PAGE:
In a BLR webinar entitled " Leaves of Absence: How to Correctly Coordinate -- and Calculate -- ADA/FEHA, FMLA/CFRA, Workers' Compensation and Pregnancy Disability Leaves," Jennifer K. Achtert, Esq., and Christina M. Kotowski, Esq., Of Counsel in the San Francisco office of Fisher & Phillips LLP, described some of the differences between Family and Medical Leave Act (FMLA) leave, California Family Rights Act (CFRA) leave and other forms of leave.
Let's look at FMLA/CFRA compared to the Americans with Disabilities Act (ADA) and the Fair Employment and Housing Act (FEHA).
- Not all "disabilities" under ADA/FEHA are "serious health conditions" under FMLA/CFRA.
- Not all "serious health conditions" under FMLA/CFRA are "disabilities" under ADA/FEHA.
For other examples of differences, FMLA/CFRA leaves:
- Are available for employees and family members
- Is limited to 12 weeks (or 26 weeks for service member leaves)
- Has length of service requirements for eligibility
- Offers no "undue hardship" defense to the leave request
- Maybe denied based on the 50 employee/75 mile requirement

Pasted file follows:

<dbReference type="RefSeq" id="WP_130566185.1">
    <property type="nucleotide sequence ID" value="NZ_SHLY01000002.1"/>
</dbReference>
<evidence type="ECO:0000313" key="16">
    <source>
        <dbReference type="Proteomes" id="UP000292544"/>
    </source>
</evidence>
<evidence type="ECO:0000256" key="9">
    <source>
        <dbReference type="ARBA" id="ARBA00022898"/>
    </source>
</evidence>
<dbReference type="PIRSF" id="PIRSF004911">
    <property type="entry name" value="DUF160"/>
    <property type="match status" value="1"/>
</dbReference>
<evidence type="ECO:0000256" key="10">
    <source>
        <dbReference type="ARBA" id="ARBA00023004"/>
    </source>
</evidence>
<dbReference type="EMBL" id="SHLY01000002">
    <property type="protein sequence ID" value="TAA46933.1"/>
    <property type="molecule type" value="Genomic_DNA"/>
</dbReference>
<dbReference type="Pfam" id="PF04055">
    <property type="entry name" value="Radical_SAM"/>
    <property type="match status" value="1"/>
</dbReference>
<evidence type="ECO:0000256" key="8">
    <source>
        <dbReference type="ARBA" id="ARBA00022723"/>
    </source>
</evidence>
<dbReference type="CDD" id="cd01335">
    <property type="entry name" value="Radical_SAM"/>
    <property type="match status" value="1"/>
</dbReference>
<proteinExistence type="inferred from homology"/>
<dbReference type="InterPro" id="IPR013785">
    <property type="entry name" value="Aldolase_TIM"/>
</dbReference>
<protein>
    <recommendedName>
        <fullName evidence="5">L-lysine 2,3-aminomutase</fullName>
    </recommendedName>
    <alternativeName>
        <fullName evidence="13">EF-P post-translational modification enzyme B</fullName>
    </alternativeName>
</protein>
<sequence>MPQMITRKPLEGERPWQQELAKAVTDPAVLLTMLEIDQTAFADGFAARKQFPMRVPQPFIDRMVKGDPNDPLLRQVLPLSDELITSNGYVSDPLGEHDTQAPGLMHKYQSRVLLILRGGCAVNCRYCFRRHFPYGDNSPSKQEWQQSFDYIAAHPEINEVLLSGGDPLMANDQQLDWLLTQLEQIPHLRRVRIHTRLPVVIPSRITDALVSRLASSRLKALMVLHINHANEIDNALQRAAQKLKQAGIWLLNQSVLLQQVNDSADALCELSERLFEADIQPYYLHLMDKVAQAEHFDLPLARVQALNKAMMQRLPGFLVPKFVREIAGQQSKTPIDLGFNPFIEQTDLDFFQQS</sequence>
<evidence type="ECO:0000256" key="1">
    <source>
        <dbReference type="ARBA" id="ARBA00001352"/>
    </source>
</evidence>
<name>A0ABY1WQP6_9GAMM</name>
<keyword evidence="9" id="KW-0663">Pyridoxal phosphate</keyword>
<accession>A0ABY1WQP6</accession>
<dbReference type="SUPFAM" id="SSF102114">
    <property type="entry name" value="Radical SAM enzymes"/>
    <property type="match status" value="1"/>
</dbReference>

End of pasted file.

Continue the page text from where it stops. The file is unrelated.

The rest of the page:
In contrast, ADA/FEHA leaves:
- Are available for employees only
- Are open-ended as a "reasonable accommodation"
- Have no length of service requirements for eligibility
- Have an "undue hardship" defense available to the employer
In the context of accommodation:
- ADA/FEHA requires reasonable accommodation to perform essential job functions.
- ADA/FEHA accommodations need not be the employee's preferred accommodation, merely a reasonable accommodation.
- FMLA does not consider or require accommodations.
Jennifer K. Achtert, Esq. and Christina M. Kotowski, Esq., are both Of Counsel in the San Francisco office of Fisher & Phillips LLP (www.laborlawyers.com). Ms. Achtert's practice involves employment-related litigation, including defending employers against claims of discrimination, retaliation, wrongful termination, and numerous other torts. Ms. Kotowski's practice includes representing employers in discrimination, harassment, retaliation and wrongful termination lawsuits and appeals, and proceedings before administrative agencies.
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